When It Comes to Gender, Who Makes a Better Boss?

Tonight’s episode of The Numbers Game tackles the question Could you be the boss?  It covers traits from creativity to optimism and demonstrates different tasks that highlight leadership qualities. 

The show’s host, a data scientist named Jake Porway, also notably states, “A study found that groups of higher proportions of women were more likely to succeed at all sorts of tasks – visual puzzles, resource allocation, even video games.  Women tend to score higher on social sensitivity, which means that they’re able to read a group’s emotions better in order to help with the tasks at hand.”  The number of female leaders in the United States is rising, but still low—only about 4% of senior executives in investment banking and 4.2% of chief executive officers at Fortune 500 companies. With such stark numbers, one has to ask a couple questions.   What qualities make good leaders?  Why is there such a discrepancy between men and women in leadership? A study by Pew Research Center may have some of the answers.

The study asked the question, “Is this characteristic more true of women or men?” This question was posed into categories that were rated the most important leadership skills: honest, intelligent, hardworking, decisive, ambition, compassionate, outgoing, and creative; as well qualities that negatively affect leadership: arrogant, stubborn, manipulative, and emotional.

According to the study, women outperform men in five of the eight positive characteristics, and are equal to men in two of them (hardworking and ambitious), and underperform in only one (decisive).  The negative characteristics are split equally between women and men, with public opinion saying that women are more emotional and manipulative than men, but men are more arrogant and stubborn than women.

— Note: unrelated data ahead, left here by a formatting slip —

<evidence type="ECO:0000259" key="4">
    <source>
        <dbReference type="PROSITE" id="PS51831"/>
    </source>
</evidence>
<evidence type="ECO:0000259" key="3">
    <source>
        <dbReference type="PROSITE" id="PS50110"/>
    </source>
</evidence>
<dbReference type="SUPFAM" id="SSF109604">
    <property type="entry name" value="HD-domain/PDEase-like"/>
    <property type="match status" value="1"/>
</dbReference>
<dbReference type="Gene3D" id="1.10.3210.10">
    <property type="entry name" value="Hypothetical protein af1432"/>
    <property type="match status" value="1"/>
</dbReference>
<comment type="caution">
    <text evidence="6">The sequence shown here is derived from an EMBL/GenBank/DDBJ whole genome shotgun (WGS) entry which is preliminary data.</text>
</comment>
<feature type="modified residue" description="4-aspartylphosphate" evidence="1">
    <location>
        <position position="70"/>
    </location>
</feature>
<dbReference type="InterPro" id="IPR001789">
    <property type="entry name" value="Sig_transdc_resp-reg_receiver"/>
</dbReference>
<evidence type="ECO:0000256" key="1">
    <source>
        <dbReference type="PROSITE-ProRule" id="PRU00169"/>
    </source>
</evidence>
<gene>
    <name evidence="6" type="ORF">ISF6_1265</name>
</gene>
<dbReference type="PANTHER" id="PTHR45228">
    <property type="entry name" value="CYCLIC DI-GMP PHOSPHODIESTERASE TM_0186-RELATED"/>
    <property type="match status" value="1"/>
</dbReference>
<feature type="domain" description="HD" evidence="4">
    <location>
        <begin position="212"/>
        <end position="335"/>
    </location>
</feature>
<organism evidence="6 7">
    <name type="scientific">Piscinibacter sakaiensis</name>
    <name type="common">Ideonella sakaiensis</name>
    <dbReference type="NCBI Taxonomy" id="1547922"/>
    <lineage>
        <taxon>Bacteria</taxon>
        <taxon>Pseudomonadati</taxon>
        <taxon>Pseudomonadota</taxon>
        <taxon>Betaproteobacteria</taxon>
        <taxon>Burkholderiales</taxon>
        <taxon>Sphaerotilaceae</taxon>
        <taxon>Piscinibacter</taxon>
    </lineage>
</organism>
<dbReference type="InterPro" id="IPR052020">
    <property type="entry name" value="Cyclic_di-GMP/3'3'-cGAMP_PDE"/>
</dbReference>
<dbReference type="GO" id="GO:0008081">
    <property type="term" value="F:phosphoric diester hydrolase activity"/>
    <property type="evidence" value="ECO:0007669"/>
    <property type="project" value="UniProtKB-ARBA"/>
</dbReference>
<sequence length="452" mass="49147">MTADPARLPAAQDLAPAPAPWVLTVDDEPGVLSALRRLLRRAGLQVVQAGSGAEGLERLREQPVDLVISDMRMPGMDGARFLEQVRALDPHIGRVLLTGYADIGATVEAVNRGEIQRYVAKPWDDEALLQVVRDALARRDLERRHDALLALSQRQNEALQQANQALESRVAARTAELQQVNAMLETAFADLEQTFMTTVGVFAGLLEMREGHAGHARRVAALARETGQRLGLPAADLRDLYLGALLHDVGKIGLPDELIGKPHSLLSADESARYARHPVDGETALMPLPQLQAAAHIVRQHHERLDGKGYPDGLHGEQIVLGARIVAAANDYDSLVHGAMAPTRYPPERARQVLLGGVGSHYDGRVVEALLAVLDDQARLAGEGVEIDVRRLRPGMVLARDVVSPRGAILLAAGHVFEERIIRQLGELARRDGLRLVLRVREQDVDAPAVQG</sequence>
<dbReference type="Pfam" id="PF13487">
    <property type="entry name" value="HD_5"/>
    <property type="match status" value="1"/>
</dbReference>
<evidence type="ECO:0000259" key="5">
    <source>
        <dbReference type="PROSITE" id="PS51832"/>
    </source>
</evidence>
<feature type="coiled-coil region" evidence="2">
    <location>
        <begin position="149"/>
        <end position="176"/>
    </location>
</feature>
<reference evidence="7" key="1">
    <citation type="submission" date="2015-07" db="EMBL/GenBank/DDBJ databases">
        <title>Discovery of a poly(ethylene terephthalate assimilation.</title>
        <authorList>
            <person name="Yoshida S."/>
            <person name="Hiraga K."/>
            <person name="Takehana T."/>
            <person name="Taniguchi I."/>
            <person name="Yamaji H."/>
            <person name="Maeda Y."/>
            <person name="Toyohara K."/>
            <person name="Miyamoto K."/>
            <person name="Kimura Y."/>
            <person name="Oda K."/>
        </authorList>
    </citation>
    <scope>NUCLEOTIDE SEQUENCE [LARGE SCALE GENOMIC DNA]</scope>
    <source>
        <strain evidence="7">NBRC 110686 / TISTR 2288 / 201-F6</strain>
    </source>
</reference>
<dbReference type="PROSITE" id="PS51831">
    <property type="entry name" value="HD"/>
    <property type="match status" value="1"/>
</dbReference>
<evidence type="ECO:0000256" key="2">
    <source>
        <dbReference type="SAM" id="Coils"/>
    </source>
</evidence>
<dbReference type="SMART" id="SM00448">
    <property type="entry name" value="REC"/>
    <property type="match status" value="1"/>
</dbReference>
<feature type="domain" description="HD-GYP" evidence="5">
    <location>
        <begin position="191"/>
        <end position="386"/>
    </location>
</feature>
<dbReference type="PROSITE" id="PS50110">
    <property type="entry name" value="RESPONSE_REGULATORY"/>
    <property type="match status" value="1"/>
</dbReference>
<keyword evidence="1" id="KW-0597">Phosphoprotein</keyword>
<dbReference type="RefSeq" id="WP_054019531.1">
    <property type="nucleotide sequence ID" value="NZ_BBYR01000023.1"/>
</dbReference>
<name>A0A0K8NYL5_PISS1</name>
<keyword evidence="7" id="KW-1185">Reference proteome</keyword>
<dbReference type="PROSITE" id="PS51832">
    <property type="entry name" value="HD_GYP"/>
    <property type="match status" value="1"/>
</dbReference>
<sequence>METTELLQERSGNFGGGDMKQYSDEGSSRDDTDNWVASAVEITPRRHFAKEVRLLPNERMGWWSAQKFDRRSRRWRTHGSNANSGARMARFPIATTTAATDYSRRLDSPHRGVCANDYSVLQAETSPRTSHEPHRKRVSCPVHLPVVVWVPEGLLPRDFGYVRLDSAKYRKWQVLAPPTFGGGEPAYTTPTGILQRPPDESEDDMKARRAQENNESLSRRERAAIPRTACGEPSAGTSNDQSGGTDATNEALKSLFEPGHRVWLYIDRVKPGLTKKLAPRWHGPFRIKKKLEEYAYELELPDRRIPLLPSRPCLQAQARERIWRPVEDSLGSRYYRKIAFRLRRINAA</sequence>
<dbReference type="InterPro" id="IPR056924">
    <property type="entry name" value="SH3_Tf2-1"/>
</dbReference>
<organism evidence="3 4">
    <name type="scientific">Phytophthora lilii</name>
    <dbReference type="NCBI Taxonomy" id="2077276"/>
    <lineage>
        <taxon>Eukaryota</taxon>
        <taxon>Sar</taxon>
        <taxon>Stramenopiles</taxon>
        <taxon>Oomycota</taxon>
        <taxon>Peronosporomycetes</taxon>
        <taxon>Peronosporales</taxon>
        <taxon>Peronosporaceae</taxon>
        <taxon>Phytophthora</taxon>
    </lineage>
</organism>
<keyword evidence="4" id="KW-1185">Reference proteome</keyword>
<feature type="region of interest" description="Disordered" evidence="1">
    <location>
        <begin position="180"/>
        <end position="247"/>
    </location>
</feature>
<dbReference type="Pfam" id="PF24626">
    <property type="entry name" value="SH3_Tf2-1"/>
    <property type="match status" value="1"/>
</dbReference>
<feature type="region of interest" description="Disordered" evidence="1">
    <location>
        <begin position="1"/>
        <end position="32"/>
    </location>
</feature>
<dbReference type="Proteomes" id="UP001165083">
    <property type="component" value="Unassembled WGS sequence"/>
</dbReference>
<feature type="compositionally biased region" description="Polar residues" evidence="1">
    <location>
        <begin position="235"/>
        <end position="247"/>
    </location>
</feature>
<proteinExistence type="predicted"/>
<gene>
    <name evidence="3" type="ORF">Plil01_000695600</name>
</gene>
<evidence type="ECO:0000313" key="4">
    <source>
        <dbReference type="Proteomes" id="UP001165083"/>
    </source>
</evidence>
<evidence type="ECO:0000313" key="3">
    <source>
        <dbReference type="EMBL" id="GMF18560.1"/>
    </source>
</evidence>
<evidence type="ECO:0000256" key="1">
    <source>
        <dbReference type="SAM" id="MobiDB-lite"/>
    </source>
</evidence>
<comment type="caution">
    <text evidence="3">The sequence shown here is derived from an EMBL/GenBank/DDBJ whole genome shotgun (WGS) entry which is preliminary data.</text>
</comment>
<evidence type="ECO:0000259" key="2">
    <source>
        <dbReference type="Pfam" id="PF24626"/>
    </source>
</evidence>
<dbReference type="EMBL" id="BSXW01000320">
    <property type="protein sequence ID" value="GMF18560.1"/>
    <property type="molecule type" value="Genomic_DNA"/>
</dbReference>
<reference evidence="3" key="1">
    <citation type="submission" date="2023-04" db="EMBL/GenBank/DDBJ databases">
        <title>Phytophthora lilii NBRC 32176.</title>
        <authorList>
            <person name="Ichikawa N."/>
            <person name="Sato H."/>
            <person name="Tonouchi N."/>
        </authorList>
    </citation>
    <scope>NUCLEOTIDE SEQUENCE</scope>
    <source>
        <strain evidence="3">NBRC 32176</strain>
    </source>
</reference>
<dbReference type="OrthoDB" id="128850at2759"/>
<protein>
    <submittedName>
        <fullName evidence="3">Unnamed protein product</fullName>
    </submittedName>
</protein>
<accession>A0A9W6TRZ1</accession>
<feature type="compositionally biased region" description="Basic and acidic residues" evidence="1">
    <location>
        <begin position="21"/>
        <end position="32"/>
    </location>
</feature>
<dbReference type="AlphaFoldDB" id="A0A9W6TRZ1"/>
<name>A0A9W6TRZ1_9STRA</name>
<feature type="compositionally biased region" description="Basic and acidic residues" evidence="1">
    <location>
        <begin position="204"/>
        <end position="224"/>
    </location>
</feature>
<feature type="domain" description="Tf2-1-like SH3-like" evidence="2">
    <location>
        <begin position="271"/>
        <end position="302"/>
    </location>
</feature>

In Could You Be The Boss?, Jake states that creativity, teamwork, and charisma are some of the most important traits for leaders and that social sensitivity is especially helpful in group settings.  According to him, 60% of leaders list creativity as the most important leadership trait.  This is significant in terms of gender in the workplace because the Pew study shows that 62% of people say women are more creative than men, while only 11% say men are more creative than women; the other 24% say that women and men are equally creative.  Both the American public and Jake agree that creativity is pivotal, and public opinion overwhelmingly favors women having this characteristic.

Teamwork is also a point on which the data scientist and public opinion agree.  Leaders are built by their teams, and teams with more women are more likely to succeed in general according to Jake.  This is in part due to women’s heightened social sensitivity that allows them read a group’s emotions better in order to help with the tasks at hand, which is paralleled by the public’s overwhelming opinion of women being more compassionate and outgoing.  80% of respondents to the Pew survey stated that women are more compassionate than men, and 47% said women are more outgoing than men (compared to the 28% that said the opposite).  Compassion and outgoingness also relate to charisma, one of the top leadership traits identified in the episode.


Of course, all of these statistics are generalizations based on society’s perceptions of the two genders.  They do not necessarily mean that women are always better leaders than men or that men are always less creative than women.  Each individual has his or her own set of skills, and you can stack yourself up against participants trying to solve puzzles and complete tasks in tonight’s episode of The Numbers Game. 

Tune in tonight at 10:30P on National Geographic Channel to test yourself in real-time against the participants on screen in a variety of games that can help you answer the question Could You Be the Boss?